Grief, Trauma and Memory in Memento

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A bloody polaroid dominates the screen, and begins to fade slowly, developing in reserve. Blood climbs back up the walls, and you are forced to watch the scene subvert itself, the violence and gore dissipating before your very eyes. The imagery is gone, but the sense that what is done cannot be undone remains.

Christopher Nolan is undisputedly one of the biggest directors working today. His oeuvre from the past two decades transcends the psychological thriller genre and beyond, and most (if not all) of his work requires the construction of an alternative reality, matters far from our understanding of everyday existence. Throughout his body of work we are encouraged to identify with his male protagonists, and pushed into a state of confusion as they become bewildered by the events unfolding around them.

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One of the most celebrated films from the 1990s, Memento, flips the chronological approach to narrative order on its head, putting the audience in the same sense of bewilderment as Leonard (Guy Pearce), a man on the hunt for revenge. Leonard suffers from anterograde amnesia (short-term memory loss) as a result of an injury, and attempts to piece together the tragic events leading up to his wife Andrea’s death, with the help of Natalie (Carrie-Anne Moss) and “Teddy” (Joe Pantoliano), and his various Polaroid pictures and tattoos. It is a piece that is referenced often in modern media, and aside from its ‘90s feel and aesthetics, it is a timeless piece indeed.

One part of Memento’s approach to storytelling that is particularly painful to watch is how we see Leonard relive his realisation that his wife is gone. Each time you bring up past trauma you are effectively re-traumatising yourself, and the structure format utilised within the piece reflects Leonard’s journey strongly, as he appears to get closer to the truth yet remains far from it. This formalistic approach puts us into Leonard’s shoes, though his unshakeable drive for revenge begins to feel less justified as the timelines begin to blur.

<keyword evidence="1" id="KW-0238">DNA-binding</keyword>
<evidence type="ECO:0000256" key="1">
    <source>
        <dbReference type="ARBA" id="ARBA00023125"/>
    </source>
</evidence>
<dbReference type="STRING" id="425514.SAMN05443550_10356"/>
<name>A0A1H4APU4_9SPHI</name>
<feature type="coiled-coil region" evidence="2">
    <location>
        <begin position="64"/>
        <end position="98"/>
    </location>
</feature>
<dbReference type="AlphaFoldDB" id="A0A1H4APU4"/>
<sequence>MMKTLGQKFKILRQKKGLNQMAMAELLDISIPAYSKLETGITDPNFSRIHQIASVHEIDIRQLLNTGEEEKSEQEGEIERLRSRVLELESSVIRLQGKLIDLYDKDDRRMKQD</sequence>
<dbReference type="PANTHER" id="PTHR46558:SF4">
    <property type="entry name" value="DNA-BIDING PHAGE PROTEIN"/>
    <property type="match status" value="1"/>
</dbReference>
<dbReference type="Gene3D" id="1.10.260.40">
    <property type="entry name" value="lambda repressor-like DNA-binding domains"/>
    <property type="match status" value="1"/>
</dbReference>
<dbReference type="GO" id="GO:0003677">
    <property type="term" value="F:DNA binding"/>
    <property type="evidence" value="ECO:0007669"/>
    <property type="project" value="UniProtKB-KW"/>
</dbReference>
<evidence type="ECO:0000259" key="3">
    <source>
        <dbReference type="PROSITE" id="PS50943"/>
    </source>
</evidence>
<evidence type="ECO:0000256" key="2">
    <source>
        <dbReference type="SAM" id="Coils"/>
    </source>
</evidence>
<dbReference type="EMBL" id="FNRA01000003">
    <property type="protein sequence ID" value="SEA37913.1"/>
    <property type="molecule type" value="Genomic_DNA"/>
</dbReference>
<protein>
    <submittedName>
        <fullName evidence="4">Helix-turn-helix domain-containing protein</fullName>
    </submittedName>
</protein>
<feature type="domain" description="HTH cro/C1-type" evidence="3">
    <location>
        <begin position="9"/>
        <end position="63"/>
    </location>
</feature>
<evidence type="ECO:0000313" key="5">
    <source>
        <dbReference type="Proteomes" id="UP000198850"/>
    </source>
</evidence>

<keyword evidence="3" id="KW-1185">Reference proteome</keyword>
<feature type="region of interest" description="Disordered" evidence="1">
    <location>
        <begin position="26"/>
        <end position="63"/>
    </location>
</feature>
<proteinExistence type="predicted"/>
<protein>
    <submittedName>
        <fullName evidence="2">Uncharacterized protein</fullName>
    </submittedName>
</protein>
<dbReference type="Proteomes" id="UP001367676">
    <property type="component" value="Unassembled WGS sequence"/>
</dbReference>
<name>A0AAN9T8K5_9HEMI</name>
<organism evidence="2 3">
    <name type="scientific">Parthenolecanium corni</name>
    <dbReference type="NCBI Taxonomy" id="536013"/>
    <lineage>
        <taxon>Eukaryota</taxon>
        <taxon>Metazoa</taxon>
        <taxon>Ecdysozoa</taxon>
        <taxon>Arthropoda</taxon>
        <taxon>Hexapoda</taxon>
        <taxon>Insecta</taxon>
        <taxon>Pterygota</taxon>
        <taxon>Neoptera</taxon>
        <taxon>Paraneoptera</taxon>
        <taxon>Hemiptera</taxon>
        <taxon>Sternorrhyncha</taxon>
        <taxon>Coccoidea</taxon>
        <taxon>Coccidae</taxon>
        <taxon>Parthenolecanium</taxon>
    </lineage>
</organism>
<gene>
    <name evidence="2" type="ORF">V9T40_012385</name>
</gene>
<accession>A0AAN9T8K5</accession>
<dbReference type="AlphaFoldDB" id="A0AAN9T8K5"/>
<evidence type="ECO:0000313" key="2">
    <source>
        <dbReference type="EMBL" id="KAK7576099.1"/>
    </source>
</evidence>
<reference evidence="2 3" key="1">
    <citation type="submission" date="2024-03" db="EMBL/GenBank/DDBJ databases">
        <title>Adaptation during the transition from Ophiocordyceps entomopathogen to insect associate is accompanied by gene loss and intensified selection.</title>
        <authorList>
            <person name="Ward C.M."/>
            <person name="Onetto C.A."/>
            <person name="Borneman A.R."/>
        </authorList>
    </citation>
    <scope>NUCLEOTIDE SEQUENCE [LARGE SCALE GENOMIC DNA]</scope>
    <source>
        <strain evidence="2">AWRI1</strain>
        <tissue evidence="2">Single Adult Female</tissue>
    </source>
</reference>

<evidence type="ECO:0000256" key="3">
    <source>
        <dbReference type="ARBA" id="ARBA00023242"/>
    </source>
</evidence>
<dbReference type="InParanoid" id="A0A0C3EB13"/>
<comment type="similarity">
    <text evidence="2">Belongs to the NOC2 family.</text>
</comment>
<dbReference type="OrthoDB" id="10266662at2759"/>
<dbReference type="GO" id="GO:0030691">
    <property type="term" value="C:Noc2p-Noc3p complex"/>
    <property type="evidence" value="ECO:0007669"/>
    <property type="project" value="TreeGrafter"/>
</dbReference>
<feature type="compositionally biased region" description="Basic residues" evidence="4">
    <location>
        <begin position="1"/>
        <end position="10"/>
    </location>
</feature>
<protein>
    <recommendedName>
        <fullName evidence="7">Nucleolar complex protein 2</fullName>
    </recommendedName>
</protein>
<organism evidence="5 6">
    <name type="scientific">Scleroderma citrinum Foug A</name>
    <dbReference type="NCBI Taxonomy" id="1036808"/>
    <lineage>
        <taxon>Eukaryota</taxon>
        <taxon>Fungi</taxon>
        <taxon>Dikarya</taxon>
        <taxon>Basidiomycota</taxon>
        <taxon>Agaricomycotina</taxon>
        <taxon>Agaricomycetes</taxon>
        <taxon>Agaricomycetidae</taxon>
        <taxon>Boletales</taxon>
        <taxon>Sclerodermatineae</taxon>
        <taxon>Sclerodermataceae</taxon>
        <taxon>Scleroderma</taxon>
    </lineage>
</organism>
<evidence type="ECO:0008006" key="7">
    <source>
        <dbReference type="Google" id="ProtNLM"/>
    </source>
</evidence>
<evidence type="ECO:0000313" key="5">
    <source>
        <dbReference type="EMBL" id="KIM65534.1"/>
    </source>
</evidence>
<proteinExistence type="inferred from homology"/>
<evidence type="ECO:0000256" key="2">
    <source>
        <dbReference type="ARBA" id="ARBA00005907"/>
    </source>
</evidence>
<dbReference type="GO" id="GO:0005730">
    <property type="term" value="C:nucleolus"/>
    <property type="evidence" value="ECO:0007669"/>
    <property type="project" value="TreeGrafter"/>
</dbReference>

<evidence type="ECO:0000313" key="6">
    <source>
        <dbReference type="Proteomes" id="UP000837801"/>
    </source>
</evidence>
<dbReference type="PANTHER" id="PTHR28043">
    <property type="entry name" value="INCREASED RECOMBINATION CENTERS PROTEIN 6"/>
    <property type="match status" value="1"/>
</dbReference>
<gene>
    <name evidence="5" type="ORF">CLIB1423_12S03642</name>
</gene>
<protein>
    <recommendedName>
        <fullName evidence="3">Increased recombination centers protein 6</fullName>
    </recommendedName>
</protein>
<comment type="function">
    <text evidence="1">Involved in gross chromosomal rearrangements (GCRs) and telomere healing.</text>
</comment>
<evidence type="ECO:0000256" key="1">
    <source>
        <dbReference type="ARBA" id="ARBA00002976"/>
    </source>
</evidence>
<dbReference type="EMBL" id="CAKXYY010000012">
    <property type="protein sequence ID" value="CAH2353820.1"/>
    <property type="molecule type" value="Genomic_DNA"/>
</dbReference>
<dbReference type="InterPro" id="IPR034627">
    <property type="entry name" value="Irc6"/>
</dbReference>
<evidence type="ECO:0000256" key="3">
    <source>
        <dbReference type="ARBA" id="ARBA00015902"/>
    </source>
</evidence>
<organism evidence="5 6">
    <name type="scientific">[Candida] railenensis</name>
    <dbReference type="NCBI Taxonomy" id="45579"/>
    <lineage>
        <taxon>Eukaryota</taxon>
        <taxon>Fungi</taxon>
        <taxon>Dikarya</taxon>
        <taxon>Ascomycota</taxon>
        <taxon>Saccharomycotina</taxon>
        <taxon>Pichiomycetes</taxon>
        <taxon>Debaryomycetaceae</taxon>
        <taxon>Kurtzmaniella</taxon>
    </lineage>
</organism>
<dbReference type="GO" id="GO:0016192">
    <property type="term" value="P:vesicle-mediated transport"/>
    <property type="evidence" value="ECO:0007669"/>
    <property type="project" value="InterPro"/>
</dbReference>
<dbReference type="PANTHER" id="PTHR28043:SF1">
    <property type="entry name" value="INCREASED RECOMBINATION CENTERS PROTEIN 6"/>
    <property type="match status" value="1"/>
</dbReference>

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The nonlinear structure and stylistic choices to have the three different timelines are some of the primary elements that make Memento stand out from the rest of Nolan’s oeuvre, and aids the audience in sympathising with Leonard, often presented as a standoffish kind of guy. With each shift from deep sepia, to colour, to black and white imagery, frustration grows, as does Leonard’s resentful response to his repeated grieving process, as due to his inability to make new memories since losing his wife, he is unable to fully tackle the matter of healing from his past. Instead, he allows the wrongdoings to his life partner to completely overshadow everything else in his life and demands revenge, even if there is a high possibility that he will not even remember it, or gain the satisfaction that appears to fuel him.

Is revenge a feat worth pursuing if you are unable to remember it? Is Leonard choosing to prolong his suffering, and cause himself further damage with his relentless approach to taking justice into his own hands? Films such as Memento successfully affirm the trope of the unreliable narrator in a way that is refreshing and multifaceted, a viewing experience that keeps yourself guessing and second guessing yourself. If you cannot trust your own brain, then it is possible to trust anything or anyone around you? Leonard’s hunt for revenge transforms into a quest of meaning that which he has constructed to give himself a sense of control, when so much in his life, previously grounded by certainty, has become one of continuous confusion and blinded hatred. It is what affirms Memento as one of Nolan’s best and most ambitious films, and one that is still undoubtedly worth a watch.

Arabella Kennedy-Compston

Arabella Kennedy-Compston

She/her. Filmmaker and Film Journalist based in London.

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